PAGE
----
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Reviewed by:
  • In & Of Itself by Derek DelGaudio
  • Daniel Ciba
IN & OF ITSELF. By Derek DelGaudio. Directed by Frank Oz. Daryl Roth Theatre, New York City. Steamed, January 22, 2021.

More than just another magic show, In & Of Itself is an impressive journey of self-reflection. While sharing a series of seemingly random memories, Derek DelGaudio continually deconstructs the concept of identity while making familiar magic tricks (sleight of hand, mentalism, and card manipulation) take on new and surprising meanings. From beginning to end, DelGaudio’s magic reveals how identity is merely an illusion.

Hulu’s streaming version of In & Of Itself captures DelGaudio’s unique blend of magic and storytelling. Director Frank Oz (of Muppet and Star Wars fame) interspersed home videos from DelGaudio’s childhood, strategically placed voiceovers, and other supplementary animations throughout the filmed version as visual accents that heighten the mystique created during the 552 live performances of the show’s Off-Broadway run that ended in 2018. Because of this, In & Of Itself illustrates several dramatic possibilities uniquely available to filmed productions that juxtapose the responses of dozens of live audiences with the variance possible for each single show, a variance that reflects the search for identity at the heart of DelGaudio’s work.

DelGaudio’s impressive and sometimes astounding illusions connect in their exploration of how society forces individuals to play certain roles. Oz opens the film by presenting how live audiences entered the performance space—by encountering a wall full of cards in the lobby of New York City’s Daryl Roth Theatre. Each card was labeled with a different identity from which audience members could choose, ranging from the occupational to the metaphoric: I am a Teacher, I am a Skeptic, I am a Unicorn, and so on. DelGaudio referred to the identity cards chosen by each night’s audience at several key points of the performance, encouraging the audience to consider how identity is a relationship between self-reflection and societal imposition. As DelGaudio questioned his own identity, he charted a course for audience members to interrogate their own experiences with and usages of identity labels.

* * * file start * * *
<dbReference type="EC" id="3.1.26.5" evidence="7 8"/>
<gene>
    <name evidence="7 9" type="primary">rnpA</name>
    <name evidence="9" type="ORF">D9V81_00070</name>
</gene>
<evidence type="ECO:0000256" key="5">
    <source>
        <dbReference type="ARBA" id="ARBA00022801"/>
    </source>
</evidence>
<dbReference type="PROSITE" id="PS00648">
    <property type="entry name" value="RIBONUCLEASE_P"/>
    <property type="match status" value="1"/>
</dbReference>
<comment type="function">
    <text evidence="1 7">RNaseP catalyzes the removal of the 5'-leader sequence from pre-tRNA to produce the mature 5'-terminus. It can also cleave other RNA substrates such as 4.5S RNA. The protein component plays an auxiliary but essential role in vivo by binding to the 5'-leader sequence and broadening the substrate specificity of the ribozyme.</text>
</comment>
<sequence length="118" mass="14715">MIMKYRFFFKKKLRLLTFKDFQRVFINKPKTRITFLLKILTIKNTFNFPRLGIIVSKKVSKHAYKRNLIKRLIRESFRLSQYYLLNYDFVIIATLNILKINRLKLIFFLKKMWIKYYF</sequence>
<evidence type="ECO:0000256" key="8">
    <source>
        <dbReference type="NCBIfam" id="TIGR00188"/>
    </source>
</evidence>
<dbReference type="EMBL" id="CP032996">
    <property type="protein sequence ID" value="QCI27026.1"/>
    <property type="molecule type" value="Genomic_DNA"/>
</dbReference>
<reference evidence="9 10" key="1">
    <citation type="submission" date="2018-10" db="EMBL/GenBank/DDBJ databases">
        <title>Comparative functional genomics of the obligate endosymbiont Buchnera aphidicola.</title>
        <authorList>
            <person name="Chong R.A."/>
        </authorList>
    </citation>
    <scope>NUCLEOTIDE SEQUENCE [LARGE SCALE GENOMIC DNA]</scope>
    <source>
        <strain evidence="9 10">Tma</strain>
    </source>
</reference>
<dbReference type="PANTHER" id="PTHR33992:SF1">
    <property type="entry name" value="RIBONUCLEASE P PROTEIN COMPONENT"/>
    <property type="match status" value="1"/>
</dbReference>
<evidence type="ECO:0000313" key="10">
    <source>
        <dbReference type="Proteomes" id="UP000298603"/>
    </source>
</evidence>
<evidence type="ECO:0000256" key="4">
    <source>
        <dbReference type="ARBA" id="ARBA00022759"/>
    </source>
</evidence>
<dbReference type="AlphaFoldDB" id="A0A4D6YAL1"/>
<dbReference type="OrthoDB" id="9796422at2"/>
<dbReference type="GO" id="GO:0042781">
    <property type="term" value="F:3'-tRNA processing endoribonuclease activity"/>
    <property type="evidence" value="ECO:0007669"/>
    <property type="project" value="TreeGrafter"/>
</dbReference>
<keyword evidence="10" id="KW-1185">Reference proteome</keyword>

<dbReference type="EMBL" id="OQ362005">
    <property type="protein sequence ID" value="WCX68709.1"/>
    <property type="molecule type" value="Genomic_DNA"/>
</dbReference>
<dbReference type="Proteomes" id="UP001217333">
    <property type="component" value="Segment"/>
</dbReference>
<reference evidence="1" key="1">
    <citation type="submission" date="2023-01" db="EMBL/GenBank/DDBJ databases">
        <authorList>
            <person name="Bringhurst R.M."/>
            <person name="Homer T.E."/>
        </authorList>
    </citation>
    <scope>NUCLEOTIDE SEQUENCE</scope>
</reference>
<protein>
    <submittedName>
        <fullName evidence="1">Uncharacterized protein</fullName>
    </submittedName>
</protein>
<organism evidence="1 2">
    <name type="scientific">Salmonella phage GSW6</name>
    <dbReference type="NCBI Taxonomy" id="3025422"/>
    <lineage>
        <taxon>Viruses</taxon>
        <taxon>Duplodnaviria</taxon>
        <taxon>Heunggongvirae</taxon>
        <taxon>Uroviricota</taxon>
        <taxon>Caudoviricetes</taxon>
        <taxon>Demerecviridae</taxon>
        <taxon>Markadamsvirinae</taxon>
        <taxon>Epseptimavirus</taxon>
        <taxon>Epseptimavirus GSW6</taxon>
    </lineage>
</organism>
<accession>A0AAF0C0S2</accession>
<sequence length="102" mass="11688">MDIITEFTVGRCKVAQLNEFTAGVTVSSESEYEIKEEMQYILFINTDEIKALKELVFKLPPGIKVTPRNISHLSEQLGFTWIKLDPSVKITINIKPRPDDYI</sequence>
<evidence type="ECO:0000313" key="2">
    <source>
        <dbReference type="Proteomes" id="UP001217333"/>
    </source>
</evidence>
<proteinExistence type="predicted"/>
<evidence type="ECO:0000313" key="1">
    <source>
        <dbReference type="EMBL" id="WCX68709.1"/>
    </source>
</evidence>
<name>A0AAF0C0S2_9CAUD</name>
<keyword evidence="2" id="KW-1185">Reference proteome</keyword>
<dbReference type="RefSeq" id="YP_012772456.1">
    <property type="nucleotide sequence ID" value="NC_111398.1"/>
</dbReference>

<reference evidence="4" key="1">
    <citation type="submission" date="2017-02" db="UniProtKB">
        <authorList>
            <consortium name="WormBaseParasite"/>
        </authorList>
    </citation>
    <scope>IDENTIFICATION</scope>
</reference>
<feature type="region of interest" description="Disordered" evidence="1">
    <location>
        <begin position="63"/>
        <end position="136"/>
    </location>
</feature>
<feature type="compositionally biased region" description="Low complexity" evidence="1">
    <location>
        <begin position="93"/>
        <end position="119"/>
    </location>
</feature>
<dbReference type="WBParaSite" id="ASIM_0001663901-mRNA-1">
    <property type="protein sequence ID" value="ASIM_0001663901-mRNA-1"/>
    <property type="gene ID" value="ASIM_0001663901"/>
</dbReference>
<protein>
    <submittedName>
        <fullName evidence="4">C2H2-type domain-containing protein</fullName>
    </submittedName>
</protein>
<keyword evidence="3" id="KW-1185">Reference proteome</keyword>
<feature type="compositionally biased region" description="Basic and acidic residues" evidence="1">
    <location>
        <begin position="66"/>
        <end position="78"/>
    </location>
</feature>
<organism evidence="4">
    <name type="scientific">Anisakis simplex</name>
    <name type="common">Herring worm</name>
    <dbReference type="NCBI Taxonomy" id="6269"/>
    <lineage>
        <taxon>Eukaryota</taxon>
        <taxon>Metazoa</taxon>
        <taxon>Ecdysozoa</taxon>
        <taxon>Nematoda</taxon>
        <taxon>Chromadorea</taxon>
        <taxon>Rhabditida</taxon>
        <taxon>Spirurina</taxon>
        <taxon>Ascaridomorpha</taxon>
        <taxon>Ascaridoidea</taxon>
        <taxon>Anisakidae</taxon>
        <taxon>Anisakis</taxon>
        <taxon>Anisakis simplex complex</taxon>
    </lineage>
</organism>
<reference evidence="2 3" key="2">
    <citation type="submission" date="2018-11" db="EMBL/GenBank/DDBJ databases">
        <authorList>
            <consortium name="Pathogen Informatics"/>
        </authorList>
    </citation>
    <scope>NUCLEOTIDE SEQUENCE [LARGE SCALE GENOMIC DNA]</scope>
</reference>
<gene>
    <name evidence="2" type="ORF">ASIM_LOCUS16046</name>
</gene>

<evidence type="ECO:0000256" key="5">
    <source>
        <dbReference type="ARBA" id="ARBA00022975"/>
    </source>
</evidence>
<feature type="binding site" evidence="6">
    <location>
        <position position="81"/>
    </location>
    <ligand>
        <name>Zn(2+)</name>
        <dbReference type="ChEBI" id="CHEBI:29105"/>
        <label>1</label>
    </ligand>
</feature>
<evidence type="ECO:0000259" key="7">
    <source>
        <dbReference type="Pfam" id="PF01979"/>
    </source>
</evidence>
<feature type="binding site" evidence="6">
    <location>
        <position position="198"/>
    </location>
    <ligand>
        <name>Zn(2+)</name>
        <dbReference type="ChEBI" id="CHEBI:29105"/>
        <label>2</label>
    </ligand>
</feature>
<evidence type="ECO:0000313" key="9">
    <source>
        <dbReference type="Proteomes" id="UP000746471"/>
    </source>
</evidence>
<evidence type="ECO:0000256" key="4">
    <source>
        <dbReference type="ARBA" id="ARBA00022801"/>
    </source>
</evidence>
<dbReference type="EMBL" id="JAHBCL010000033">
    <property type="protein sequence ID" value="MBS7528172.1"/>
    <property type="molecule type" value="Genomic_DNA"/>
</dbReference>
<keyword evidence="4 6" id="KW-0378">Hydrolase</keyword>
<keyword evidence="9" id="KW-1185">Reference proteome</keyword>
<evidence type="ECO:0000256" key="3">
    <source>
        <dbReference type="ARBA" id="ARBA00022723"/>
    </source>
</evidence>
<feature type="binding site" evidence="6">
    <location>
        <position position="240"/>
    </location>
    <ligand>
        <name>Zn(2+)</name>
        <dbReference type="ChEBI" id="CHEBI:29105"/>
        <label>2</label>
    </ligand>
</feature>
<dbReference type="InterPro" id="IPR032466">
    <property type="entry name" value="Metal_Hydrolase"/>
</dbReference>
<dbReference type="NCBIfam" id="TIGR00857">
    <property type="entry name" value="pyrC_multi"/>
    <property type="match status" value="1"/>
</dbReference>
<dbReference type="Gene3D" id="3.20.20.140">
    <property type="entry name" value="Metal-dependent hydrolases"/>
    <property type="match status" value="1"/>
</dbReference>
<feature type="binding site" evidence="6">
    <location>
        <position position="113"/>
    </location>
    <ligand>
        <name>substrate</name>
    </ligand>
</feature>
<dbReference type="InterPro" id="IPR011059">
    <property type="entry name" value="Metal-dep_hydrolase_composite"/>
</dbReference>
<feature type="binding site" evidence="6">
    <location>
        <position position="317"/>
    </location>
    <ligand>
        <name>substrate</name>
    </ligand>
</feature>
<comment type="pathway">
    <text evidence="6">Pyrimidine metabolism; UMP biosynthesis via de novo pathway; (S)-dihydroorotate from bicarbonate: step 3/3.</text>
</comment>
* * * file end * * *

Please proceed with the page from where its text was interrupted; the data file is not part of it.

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Derek DelGaudio in In & Of Itself. (Photo: Matthew Murphy.)

Accenting the show’s central theme, its sparse set (designed by DelGaudio and Glenn Kaino), contained six different windows into DelGaudio’s identity. The first window, a puppet with a gun pointed at its head, references an encounter DelGaudio had with a stranger on a trip to Spain. The stranger called DelGaudio “the Rouletista”—an identity that initially upset DelGaudio as he recounted the stranger’s lengthy allegory about a sailor who became a player in an odd game of Russian Roulette, always defying the odds as the Rouletista’s audience bet on whether the mysterious figure would survive each performance. These six windows, eerily echo the six chambers of a gun, a symbol highlighted by the repeated use of the sound of the puppet’s gun cocking as transitions. The other five windows each embody another facet of DelGaudio’s identity: a bottle on a pedestal, a wolf’s mouth containing a deck of cards, a gold brick in a window, a shelf full of letters, and a set of scales. As the illusions ranged from the mystifying to the deeply personal, the windows provided a framework for DelGaudio to link each new story to the larger arc of sharing different aspects of his identity.

Oz’s cutting together of multiple performances demonstrates how DelGaudio adapted the illusions [End Page 575] to the unique identities selected by different audience members. During the climax, for example, DelGaudio named every audience member’s selection from the wall of identities, an impressive feat on its own, made even more powerful by watching audience members’ emotional responses to hearing DelGaudio correctly call them by the identity card they chose. Because the streaming version allows Hulu viewers to experience strategic montages of different performances strung together, it is clear that DelGaudio allowed audience identity choices to make the magic fresh for each of the 522 different incarnations of the piece.

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The Wall of Identity Cards in...


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pp. 575-576
Launched on MUSE
Open Access
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